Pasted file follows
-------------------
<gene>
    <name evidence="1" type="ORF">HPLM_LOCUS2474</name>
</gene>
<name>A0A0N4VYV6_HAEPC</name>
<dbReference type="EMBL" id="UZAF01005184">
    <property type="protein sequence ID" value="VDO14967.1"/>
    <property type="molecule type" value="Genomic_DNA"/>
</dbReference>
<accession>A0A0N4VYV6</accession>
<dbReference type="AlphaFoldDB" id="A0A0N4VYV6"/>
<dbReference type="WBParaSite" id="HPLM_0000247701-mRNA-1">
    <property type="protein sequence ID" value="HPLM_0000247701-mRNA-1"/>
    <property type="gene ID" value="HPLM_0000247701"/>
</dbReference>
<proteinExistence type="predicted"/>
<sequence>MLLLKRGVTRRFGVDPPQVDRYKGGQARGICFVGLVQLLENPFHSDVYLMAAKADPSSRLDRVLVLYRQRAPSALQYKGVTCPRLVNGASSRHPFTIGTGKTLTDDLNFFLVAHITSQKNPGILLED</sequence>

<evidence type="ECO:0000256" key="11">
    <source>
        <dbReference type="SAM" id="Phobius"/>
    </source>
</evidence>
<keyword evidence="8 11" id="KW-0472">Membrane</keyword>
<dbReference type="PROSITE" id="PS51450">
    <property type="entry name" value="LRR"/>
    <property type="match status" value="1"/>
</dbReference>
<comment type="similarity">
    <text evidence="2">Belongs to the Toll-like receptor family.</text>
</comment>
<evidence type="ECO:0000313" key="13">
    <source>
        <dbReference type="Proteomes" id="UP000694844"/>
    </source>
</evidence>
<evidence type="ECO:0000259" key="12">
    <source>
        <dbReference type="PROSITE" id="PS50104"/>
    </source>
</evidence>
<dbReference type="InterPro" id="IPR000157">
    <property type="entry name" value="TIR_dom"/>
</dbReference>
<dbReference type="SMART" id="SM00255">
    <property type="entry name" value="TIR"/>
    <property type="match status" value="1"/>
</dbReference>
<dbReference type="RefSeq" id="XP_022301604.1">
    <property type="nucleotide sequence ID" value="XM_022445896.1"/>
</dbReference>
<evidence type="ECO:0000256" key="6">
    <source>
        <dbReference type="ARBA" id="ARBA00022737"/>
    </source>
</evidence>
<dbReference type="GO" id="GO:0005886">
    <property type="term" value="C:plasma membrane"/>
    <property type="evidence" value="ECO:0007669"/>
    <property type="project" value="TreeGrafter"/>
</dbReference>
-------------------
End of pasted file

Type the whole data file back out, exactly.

<gene>
    <name evidence="1" type="ORF">HPLM_LOCUS2474</name>
</gene>
<name>A0A0N4VYV6_HAEPC</name>
<dbReference type="EMBL" id="UZAF01005184">
    <property type="protein sequence ID" value="VDO14967.1"/>
    <property type="molecule type" value="Genomic_DNA"/>
</dbReference>
<accession>A0A0N4VYV6</accession>
<dbReference type="AlphaFoldDB" id="A0A0N4VYV6"/>
<dbReference type="WBParaSite" id="HPLM_0000247701-mRNA-1">
    <property type="protein sequence ID" value="HPLM_0000247701-mRNA-1"/>
    <property type="gene ID" value="HPLM_0000247701"/>
</dbReference>
<proteinExistence type="predicted"/>
<sequence>MLLLKRGVTRRFGVDPPQVDRYKGGQARGICFVGLVQLLENPFHSDVYLMAAKADPSSRLDRVLVLYRQRAPSALQYKGVTCPRLVNGASSRHPFTIGTGKTLTDDLNFFLVAHITSQKNPGILLED</sequence>

<evidence type="ECO:0000256" key="11">
    <source>
        <dbReference type="SAM" id="Phobius"/>
    </source>
</evidence>
<keyword evidence="8 11" id="KW-0472">Membrane</keyword>
<dbReference type="PROSITE" id="PS51450">
    <property type="entry name" value="LRR"/>
    <property type="match status" value="1"/>
</dbReference>
<comment type="similarity">
    <text evidence="2">Belongs to the Toll-like receptor family.</text>
</comment>
<evidence type="ECO:0000313" key="13">
    <source>
        <dbReference type="Proteomes" id="UP000694844"/>
    </source>
</evidence>
<evidence type="ECO:0000259" key="12">
    <source>
        <dbReference type="PROSITE" id="PS50104"/>
    </source>
</evidence>
<dbReference type="InterPro" id="IPR000157">
    <property type="entry name" value="TIR_dom"/>
</dbReference>
<dbReference type="SMART" id="SM00255">
    <property type="entry name" value="TIR"/>
    <property type="match status" value="1"/>
</dbReference>
<dbReference type="RefSeq" id="XP_022301604.1">
    <property type="nucleotide sequence ID" value="XM_022445896.1"/>
</dbReference>
<evidence type="ECO:0000256" key="6">
    <source>
        <dbReference type="ARBA" id="ARBA00022737"/>
    </source>
</evidence>
<dbReference type="GO" id="GO:0005886">
    <property type="term" value="C:plasma membrane"/>
    <property type="evidence" value="ECO:0007669"/>
    <property type="project" value="TreeGrafter"/>
</dbReference>